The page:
Date of Award


Document Type


Degree Name

Doctor of Philosophy (PhD)


Biological Sciences

First Advisor

James B. Grace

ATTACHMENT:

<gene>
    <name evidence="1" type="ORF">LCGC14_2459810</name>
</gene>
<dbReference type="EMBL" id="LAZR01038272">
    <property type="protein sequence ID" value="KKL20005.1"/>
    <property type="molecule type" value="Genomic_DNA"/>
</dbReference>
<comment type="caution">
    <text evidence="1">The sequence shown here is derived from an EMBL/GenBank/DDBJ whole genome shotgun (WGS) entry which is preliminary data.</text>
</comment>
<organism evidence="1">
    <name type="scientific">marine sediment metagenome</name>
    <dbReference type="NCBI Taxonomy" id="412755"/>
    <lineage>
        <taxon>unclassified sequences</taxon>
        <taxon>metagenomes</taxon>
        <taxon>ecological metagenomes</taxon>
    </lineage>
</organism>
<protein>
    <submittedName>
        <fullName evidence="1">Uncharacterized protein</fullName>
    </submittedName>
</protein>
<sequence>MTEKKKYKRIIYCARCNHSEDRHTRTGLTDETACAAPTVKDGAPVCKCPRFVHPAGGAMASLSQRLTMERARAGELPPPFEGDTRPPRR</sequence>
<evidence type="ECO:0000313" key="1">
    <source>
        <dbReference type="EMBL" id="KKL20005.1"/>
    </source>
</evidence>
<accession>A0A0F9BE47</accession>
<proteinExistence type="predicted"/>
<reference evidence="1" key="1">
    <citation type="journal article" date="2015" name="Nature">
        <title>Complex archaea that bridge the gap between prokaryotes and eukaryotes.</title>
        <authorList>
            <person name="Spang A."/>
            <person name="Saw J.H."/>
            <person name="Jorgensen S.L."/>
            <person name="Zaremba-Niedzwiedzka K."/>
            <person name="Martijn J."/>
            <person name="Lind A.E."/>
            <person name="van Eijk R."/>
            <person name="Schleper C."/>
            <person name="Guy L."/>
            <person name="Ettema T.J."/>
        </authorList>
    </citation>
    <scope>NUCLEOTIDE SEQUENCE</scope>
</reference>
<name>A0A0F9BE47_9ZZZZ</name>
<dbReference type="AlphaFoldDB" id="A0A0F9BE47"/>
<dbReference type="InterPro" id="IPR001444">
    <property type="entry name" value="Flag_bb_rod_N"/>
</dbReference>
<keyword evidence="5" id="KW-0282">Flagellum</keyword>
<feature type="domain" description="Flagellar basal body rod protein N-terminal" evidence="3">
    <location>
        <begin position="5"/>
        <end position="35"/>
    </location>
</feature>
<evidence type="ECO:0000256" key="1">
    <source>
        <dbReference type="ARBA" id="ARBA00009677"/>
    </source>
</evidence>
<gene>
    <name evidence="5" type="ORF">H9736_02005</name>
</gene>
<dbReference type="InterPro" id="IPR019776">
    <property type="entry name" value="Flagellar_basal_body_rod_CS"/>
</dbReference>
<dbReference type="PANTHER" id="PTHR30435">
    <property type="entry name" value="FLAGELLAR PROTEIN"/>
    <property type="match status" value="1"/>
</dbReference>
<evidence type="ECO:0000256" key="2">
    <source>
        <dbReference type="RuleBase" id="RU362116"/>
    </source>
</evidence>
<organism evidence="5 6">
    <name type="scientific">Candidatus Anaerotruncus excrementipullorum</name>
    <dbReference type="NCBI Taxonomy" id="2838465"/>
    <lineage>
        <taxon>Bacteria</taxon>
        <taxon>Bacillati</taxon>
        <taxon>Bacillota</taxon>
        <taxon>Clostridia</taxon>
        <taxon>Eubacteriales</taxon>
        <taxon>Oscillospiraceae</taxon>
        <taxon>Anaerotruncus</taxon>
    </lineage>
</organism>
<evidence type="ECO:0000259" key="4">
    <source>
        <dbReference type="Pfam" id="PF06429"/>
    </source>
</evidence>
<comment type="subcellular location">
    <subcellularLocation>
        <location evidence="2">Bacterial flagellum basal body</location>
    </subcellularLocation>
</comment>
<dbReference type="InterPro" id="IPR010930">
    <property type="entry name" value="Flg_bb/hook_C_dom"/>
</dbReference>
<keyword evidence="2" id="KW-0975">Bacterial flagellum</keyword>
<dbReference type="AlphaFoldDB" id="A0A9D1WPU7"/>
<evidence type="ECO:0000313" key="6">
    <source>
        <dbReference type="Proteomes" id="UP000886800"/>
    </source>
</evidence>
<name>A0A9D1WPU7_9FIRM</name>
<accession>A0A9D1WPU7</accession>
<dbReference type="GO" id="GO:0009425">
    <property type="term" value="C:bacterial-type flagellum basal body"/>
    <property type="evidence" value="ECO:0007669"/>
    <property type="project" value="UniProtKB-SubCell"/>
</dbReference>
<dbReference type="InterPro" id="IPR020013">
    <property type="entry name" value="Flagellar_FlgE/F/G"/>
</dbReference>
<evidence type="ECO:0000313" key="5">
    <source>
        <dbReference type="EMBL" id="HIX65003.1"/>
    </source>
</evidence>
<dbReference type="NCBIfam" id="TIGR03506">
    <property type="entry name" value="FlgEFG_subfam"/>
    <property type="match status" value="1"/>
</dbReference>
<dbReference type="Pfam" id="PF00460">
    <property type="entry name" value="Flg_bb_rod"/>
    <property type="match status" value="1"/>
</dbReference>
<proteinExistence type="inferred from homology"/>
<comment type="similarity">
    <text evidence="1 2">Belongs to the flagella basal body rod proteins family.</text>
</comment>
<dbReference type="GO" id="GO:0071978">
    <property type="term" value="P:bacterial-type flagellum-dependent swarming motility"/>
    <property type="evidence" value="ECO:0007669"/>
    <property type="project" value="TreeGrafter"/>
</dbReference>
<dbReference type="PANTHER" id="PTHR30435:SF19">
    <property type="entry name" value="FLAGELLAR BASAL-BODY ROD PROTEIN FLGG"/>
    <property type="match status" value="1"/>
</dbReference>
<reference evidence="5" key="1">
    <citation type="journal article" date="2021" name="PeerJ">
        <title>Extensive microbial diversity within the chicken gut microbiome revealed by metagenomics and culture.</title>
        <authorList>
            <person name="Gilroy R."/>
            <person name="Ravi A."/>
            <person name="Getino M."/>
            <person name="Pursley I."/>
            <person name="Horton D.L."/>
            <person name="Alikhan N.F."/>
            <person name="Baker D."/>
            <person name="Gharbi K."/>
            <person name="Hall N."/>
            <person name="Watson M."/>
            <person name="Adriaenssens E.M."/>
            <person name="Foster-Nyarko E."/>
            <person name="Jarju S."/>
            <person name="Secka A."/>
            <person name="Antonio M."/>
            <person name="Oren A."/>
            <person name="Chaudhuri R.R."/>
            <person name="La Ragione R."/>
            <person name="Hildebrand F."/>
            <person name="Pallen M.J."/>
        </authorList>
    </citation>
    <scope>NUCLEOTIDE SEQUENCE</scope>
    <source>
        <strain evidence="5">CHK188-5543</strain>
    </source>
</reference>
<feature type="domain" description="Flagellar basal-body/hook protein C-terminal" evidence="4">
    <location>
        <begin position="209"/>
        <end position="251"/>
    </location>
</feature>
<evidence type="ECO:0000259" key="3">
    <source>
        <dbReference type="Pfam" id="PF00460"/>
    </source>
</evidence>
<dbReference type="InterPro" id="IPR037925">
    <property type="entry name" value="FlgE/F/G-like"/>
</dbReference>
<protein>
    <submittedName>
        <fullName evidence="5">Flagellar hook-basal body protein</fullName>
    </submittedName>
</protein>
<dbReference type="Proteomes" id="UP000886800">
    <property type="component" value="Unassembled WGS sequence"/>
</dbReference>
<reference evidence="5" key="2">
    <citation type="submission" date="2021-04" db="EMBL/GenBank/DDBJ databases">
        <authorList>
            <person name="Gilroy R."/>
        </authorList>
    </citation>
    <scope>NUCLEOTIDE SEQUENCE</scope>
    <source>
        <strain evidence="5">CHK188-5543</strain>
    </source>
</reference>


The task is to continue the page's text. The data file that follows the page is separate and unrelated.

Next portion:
Iris fulva and Iris hexagona have overlapping geographic ranges in Louisiana; in areas of overlap hybrids are fairly common. Iris hexagona occupies the borders of freshwater marshes of southern Louisiana while I. fulva can be found farther north along edges of natural levees, canals and swamps. An area of hybridization (hybrid zone) can be found where bayous penetrate the freshwater marsh. The objective of this research was to investigate some of the factors affecting habitat differentiation of I. fulva, I. hexagona, and their natural hybrids ("Hybrid Purple" and "Hybrid Red"). A three year field study was conducted to determine the survival, growth, and reproductive characteristics of these taxa. Additionally, three greenhouse experiments were undertaken to examine shade tolerance, competitive ability, and salt tolerance. Results from field data found that hybrids had the highest survival rate while I. fulva had the lowest. Iris hexagona generally had the highest clonal growth rate. Hybrids were generally intermediate morphologically. Iris fulva and I. hexagona were not significantly different in terms of reproductive fitness and both had greater reproductive capacity than the hybrids. The shade tolerance experiment revealed I. fulva to be more tolerant of shading than I. hexagona and the two hybrids. Iris hexagona was greatly affected by all levels of shade. The competition experiment demonstrated that I. fulva was a weaker competitor than either I. hexagona or a natural hybrid. Iris hexagona and the hybrid were equally competitive. Results from the salt tolerance experiment indicated that I. fulva and "Hybrid Red" were less salt tolerant than I. hexagona and "Hybrid Purple." In sum, results indicate that the taxa are segregated across a complex environmental gradient. It is hypothesized that I. fulva with its greater shade tolerance, weaker competitive ability, lesser salt tolerance, and reduced clonal growth is displaced from the marsh by I. hexagona and confined to the bayous and canals. Iris hexagona with its greater clonal growth, competitive ability, and salt tolerance but lesser shade tolerance appears to be best adapted to represent an ecotone between parental habitats where there may be a selective advantage for the intermediate taxon, the hybrid.